Towards the minimal amount of exercise for improving metabolic health: beneficial effects of reduced-exertion high-intensity interval training

Abstract

High-intensity interval training (HIT) has been proposed as a time-efficient alternative to traditional cardiorespiratory exercise training, but is very fatiguing. In this study, we investigated the effects of a reduced-exertion HIT (REHIT) exercise intervention on insulin sensitivity and aerobic capacity. Twenty-nine healthy but sedentary young men and women were randomly assigned to the REHIT intervention (men, n = 7; women, n = 8) or a control group (men, n = 6; women, n = 8). Subjects assigned to the control groups maintained their normal sedentary lifestyle, whilst subjects in the training groups completed three exercise sessions per week for 6 weeks. The 10-min exercise sessions consisted of low-intensity cycling (60 W) and one (first session) or two (all other sessions) brief ‘all-out’ sprints (10 s in week 1, 15 s in weeks 2–3 and 20 s in the final 3 weeks). Aerobic capacity (\( \dot{V}{\text{O}}{}_{ 2}{\text{peak}} \)) and the glucose and insulin response to a 75-g glucose load (OGTT) were determined before and 3 days after the exercise program. Despite relatively low ratings of perceived exertion (RPE 13 ± 1), insulin sensitivity significantly increased by 28% in the male training group following the REHIT intervention (P < 0.05). \( \dot{V}{\text{O}}{}_{ 2}{\text{peak}} \) increased in the male training (+15%) and female training (+12%) groups (P < 0.01). In conclusion we show that a novel, feasible exercise intervention can improve metabolic health and aerobic capacity. REHIT may offer a genuinely time-efficient alternative to HIT and conventional cardiorespiratory exercise training for improving risk factors of T2D.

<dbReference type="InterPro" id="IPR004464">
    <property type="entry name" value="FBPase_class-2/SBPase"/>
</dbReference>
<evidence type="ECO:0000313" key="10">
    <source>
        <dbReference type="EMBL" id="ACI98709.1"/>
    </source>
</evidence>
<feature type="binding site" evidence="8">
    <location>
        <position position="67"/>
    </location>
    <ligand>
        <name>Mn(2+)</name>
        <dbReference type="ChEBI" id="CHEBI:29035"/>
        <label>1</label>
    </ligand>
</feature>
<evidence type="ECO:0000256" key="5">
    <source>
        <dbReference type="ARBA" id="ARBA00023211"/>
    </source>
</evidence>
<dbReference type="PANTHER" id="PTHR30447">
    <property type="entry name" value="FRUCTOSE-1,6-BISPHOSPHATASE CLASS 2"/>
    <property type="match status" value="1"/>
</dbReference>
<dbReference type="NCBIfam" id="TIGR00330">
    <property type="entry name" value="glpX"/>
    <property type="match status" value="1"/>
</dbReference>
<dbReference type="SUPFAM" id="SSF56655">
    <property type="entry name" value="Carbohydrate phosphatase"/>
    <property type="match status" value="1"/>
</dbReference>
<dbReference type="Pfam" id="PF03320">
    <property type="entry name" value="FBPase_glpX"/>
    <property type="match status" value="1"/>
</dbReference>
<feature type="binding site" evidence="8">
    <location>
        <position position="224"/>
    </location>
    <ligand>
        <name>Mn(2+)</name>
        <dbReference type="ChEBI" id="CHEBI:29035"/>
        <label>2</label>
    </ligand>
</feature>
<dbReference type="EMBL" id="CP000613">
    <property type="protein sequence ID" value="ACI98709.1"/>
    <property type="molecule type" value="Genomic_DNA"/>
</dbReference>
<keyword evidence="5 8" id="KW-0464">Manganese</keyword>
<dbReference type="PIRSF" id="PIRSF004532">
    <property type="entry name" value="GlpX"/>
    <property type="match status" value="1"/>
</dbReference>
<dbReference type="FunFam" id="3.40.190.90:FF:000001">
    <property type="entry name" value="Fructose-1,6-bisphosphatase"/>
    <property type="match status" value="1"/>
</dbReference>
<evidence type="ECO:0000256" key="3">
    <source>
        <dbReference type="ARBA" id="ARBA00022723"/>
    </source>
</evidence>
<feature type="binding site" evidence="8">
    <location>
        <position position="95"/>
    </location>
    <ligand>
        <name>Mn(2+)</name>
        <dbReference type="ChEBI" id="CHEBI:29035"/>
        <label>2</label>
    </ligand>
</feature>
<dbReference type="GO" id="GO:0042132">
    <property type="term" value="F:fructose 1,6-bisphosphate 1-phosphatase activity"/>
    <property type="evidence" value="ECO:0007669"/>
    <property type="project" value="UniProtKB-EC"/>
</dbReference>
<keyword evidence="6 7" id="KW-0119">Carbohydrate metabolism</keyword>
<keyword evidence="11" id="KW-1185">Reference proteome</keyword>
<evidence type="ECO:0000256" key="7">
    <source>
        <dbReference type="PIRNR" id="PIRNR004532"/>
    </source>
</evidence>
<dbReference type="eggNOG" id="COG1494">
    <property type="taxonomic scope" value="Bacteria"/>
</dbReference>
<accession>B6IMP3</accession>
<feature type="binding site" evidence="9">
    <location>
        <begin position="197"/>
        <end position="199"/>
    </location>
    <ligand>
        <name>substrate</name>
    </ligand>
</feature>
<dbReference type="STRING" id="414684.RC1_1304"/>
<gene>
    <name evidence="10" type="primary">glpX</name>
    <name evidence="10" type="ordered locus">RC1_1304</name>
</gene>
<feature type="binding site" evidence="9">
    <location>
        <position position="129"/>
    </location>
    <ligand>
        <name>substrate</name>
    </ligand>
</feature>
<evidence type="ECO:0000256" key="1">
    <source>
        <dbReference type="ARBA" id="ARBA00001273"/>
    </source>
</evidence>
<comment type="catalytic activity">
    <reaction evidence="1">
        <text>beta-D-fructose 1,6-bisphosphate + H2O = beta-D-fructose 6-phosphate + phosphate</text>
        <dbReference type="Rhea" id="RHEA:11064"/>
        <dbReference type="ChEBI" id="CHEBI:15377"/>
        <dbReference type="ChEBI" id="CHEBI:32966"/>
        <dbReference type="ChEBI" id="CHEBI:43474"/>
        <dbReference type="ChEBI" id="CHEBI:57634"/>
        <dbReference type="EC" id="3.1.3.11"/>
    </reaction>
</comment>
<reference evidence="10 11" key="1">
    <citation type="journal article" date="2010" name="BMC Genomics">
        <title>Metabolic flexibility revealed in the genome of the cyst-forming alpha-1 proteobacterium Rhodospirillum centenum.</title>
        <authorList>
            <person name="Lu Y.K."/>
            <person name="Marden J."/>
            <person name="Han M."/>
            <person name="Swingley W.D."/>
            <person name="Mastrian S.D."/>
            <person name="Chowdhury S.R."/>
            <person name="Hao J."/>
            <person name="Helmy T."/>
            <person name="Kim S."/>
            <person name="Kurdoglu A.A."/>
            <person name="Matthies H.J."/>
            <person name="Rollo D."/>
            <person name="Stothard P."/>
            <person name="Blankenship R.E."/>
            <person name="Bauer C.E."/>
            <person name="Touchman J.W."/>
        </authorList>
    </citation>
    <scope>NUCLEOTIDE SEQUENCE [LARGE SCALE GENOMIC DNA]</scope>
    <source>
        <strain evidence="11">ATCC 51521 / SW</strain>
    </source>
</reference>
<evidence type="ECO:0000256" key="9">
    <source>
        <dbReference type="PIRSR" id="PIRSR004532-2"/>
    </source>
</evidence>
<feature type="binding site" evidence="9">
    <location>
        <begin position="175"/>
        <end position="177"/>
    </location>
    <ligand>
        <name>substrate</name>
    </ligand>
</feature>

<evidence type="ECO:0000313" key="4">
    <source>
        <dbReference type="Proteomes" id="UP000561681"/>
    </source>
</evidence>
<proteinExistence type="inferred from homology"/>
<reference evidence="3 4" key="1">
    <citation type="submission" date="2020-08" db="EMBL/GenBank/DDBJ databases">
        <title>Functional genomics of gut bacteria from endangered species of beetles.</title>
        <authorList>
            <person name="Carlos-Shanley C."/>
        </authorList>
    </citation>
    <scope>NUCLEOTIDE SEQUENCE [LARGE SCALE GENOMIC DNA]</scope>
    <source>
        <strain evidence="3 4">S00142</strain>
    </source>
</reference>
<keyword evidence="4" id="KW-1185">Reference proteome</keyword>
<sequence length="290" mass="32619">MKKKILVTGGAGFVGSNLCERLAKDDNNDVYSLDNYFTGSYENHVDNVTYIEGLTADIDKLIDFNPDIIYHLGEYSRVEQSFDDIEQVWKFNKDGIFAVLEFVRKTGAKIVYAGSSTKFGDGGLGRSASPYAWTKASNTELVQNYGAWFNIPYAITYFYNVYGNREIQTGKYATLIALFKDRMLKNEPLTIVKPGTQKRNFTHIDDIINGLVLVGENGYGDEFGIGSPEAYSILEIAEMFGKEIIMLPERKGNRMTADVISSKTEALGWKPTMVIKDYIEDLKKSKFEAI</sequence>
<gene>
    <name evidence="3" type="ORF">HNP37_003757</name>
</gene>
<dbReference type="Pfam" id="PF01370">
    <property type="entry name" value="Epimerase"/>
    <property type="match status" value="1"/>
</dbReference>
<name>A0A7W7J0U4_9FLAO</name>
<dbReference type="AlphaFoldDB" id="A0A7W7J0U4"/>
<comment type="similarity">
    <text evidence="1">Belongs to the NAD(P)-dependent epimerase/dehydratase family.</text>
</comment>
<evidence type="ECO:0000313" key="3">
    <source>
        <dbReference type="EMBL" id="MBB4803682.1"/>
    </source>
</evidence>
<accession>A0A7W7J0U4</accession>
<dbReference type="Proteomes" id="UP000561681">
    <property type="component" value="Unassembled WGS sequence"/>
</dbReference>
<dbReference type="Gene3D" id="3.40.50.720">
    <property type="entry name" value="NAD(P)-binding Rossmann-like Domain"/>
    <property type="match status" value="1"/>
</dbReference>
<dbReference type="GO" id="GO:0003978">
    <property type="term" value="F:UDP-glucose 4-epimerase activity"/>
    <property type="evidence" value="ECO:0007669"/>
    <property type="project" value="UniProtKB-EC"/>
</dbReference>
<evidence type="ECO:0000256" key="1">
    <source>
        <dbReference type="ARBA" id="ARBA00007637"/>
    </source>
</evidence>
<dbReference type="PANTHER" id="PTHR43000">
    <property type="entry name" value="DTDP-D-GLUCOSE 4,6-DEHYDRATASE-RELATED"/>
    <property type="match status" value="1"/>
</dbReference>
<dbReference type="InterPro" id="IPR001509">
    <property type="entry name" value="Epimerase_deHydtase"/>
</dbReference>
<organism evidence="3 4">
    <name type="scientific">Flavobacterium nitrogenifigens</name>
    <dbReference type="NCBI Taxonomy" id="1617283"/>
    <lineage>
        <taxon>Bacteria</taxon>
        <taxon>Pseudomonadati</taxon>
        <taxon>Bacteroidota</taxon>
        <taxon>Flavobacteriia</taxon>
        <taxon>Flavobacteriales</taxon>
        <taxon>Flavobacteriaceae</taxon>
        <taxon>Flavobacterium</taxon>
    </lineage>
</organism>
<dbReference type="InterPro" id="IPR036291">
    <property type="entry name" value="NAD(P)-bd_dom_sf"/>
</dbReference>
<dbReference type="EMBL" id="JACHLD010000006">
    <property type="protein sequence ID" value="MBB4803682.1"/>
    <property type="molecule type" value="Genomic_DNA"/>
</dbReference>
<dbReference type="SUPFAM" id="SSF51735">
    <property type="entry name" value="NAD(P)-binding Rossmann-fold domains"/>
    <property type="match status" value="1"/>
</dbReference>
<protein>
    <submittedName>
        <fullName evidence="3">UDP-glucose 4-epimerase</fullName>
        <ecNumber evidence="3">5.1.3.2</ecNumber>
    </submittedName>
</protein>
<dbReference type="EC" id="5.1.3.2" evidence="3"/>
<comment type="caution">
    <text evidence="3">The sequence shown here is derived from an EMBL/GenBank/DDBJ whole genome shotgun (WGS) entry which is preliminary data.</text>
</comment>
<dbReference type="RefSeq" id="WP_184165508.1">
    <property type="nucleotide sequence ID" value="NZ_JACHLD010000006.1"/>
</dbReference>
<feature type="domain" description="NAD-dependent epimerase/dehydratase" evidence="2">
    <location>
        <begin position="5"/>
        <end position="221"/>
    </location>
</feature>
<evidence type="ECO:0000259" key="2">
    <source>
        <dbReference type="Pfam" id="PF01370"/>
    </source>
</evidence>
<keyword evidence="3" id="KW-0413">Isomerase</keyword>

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Acknowledgments

We would like to thank John Fox for technical assistance, and Paul Aikman, Ben Ashcroft, Barnaby Barber, Sarah Dunnett, Mahmoud Gholoum, Liam Harper, Andrew Hebson, Adam Reed, Keith Simpson and Alison Thomson for assistance with testing and the training sessions. The study was funded by Heriot-Watt University.

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The authors declare that they have no conflict of interest.

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Correspondence to Niels B. J. Vollaard.

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Communicated by David C. Poole.

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Metcalfe, R.S., Babraj, J.A., Fawkner, S.G. et al. Towards the minimal amount of exercise for improving metabolic health: beneficial effects of reduced-exertion high-intensity interval training. Eur J Appl Physiol 112, 2767–2775 (2012). https://doi.org/10.1007/s00421-011-2254-z

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Keywords

  • Insulin sensitivity
  • Glycaemic control
  • Aerobic capacity
  • HIT